From 2000 to 2013, the number of working-age Americans increased by 16 million. Yet the jobs for American workers--the number of American workers actually working--fell by 1.3 million. That is why the unemployment rate and the workforce dropout rate is so high.
But during that same period, 2000 to 2013, the number of working-age immigrants increased by 8.8 million while 5.3 million immigrants got jobs. So all the jobs created during this period of time have been, in effect, mathematically speaking, taken by foreign workers. Is this healthy? Isn't this one of the reasons why people are having a hard time today?
There are 50 million working-age Americans who are not working today. Wages are lower today than they were in 1999. Median household incomes, adjusted for inflation, have dropped nearly $2,300 since 2009. We have the smallest workforce participation in 36 years.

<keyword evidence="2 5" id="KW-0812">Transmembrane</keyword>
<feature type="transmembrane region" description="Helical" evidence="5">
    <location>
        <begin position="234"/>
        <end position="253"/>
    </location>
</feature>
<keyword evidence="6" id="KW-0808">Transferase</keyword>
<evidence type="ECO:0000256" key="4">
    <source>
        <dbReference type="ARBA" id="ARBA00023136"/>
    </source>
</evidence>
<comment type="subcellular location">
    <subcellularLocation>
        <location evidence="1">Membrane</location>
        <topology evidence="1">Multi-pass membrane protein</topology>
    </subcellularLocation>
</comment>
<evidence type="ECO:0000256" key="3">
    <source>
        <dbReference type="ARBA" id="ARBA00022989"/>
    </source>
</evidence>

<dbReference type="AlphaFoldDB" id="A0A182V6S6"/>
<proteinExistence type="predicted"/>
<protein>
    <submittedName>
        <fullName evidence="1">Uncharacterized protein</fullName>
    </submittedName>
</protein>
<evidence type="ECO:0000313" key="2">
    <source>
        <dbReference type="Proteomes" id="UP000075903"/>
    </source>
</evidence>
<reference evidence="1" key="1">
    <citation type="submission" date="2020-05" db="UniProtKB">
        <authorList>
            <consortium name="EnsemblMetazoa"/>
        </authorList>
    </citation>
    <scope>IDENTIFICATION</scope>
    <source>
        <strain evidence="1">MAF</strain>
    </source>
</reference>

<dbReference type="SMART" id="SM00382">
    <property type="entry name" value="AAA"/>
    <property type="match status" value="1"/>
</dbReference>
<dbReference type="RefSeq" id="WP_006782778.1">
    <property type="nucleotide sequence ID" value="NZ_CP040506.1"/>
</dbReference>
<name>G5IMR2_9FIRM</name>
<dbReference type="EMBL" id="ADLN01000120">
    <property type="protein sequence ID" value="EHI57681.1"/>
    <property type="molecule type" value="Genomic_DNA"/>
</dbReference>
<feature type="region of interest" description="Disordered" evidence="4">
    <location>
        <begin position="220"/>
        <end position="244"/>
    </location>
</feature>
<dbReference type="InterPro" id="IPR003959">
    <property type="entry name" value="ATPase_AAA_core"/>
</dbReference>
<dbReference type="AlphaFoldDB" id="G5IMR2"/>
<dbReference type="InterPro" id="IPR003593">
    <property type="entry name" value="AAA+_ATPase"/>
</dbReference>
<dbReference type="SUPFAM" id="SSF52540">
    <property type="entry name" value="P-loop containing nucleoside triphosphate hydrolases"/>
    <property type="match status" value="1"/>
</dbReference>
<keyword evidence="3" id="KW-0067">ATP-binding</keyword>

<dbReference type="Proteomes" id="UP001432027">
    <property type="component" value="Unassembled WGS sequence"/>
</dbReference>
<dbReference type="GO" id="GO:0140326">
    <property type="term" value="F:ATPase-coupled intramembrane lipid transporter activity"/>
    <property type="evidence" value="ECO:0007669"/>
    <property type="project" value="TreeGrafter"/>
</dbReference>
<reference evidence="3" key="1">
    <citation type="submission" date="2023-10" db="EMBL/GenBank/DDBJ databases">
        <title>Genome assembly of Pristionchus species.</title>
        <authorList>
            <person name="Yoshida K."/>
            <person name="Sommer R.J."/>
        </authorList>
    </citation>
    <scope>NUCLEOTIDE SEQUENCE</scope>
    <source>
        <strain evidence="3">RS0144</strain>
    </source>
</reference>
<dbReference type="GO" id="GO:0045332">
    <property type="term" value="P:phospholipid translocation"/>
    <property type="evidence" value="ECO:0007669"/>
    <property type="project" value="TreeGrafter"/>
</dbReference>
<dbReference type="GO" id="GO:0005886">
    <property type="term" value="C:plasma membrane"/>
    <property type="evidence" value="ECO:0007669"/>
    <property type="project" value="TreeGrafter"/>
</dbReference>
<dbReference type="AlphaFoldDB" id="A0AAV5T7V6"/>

So I say to Mr. Reid and Mr. Schumer, I am glad to talk about this issue. I am glad to talk about immigration, but we are going to talk about what is in the interests of the American people. We are not going to talk about your politics and your ideology and your special interests. We are going to talk about what is good for America and what is good for America is to get more of our unemployed working, to get wages going up rather than down. I am not surprised they didn't talk about workers and wages in their remarks when they demeaned people who disagree with them and who oppose their great bill they drafted that will not work.